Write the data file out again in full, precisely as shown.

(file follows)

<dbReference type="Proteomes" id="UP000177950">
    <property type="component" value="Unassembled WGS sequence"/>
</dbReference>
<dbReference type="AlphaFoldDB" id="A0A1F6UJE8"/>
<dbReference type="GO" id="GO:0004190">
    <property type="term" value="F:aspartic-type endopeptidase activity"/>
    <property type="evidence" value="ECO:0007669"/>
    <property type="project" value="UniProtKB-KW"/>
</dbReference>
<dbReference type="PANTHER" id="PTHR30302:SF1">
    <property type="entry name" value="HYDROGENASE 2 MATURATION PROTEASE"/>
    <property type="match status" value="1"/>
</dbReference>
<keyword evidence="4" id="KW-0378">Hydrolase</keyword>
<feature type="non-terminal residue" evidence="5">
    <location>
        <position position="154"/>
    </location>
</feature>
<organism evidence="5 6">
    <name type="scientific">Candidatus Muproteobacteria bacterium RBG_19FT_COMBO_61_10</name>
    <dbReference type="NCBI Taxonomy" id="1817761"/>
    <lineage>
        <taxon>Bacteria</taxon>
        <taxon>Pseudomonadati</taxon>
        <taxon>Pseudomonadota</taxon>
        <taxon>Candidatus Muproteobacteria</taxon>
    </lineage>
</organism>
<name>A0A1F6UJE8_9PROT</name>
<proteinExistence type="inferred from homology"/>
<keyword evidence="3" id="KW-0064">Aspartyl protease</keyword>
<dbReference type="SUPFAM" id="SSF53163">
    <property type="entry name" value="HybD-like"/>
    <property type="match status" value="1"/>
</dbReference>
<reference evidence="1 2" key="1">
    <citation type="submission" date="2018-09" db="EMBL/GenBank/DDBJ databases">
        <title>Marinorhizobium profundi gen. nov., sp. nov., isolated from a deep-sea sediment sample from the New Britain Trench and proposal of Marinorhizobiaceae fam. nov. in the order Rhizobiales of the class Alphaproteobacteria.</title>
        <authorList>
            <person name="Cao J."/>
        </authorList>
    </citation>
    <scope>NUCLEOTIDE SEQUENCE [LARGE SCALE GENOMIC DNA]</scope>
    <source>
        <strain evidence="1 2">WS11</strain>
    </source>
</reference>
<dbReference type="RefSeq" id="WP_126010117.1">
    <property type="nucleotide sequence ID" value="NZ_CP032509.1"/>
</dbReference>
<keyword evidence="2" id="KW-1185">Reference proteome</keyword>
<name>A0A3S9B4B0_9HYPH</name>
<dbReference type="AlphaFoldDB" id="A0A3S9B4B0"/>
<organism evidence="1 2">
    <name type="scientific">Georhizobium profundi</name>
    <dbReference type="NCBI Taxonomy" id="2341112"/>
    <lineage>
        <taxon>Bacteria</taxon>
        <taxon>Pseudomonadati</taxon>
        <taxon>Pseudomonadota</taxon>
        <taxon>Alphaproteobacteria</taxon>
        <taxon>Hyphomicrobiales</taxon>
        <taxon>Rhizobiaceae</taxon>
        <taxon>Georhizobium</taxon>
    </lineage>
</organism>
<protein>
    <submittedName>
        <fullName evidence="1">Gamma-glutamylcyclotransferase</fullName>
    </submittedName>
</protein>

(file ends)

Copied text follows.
<dbReference type="Proteomes" id="UP000177950">
    <property type="component" value="Unassembled WGS sequence"/>
</dbReference>
<dbReference type="AlphaFoldDB" id="A0A1F6UJE8"/>
<dbReference type="GO" id="GO:0004190">
    <property type="term" value="F:aspartic-type endopeptidase activity"/>
    <property type="evidence" value="ECO:0007669"/>
    <property type="project" value="UniProtKB-KW"/>
</dbReference>
<dbReference type="PANTHER" id="PTHR30302:SF1">
    <property type="entry name" value="HYDROGENASE 2 MATURATION PROTEASE"/>
    <property type="match status" value="1"/>
</dbReference>
<keyword evidence="4" id="KW-0378">Hydrolase</keyword>
<feature type="non-terminal residue" evidence="5">
    <location>
        <position position="154"/>
    </location>
</feature>
<organism evidence="5 6">
    <name type="scientific">Candidatus Muproteobacteria bacterium RBG_19FT_COMBO_61_10</name>
    <dbReference type="NCBI Taxonomy" id="1817761"/>
    <lineage>
        <taxon>Bacteria</taxon>
        <taxon>Pseudomonadati</taxon>
        <taxon>Pseudomonadota</taxon>
        <taxon>Candidatus Muproteobacteria</taxon>
    </lineage>
</organism>
<name>A0A1F6UJE8_9PROT</name>
<proteinExistence type="inferred from homology"/>
<keyword evidence="3" id="KW-0064">Aspartyl protease</keyword>
<dbReference type="SUPFAM" id="SSF53163">
    <property type="entry name" value="HybD-like"/>
    <property type="match status" value="1"/>
</dbReference>
<reference evidence="1 2" key="1">
    <citation type="submission" date="2018-09" db="EMBL/GenBank/DDBJ databases">
        <title>Marinorhizobium profundi gen. nov., sp. nov., isolated from a deep-sea sediment sample from the New Britain Trench and proposal of Marinorhizobiaceae fam. nov. in the order Rhizobiales of the class Alphaproteobacteria.</title>
        <authorList>
            <person name="Cao J."/>
        </authorList>
    </citation>
    <scope>NUCLEOTIDE SEQUENCE [LARGE SCALE GENOMIC DNA]</scope>
    <source>
        <strain evidence="1 2">WS11</strain>
    </source>
</reference>
<dbReference type="RefSeq" id="WP_126010117.1">
    <property type="nucleotide sequence ID" value="NZ_CP032509.1"/>
</dbReference>
<keyword evidence="2" id="KW-1185">Reference proteome</keyword>
<name>A0A3S9B4B0_9HYPH</name>
<dbReference type="AlphaFoldDB" id="A0A3S9B4B0"/>
<organism evidence="1 2">
    <name type="scientific">Georhizobium profundi</name>
    <dbReference type="NCBI Taxonomy" id="2341112"/>
    <lineage>
        <taxon>Bacteria</taxon>
        <taxon>Pseudomonadati</taxon>
        <taxon>Pseudomonadota</taxon>
        <taxon>Alphaproteobacteria</taxon>
        <taxon>Hyphomicrobiales</taxon>
        <taxon>Rhizobiaceae</taxon>
        <taxon>Georhizobium</taxon>
    </lineage>
</organism>
<protein>
    <submittedName>
        <fullName evidence="1">Gamma-glutamylcyclotransferase</fullName>
    </submittedName>
</protein>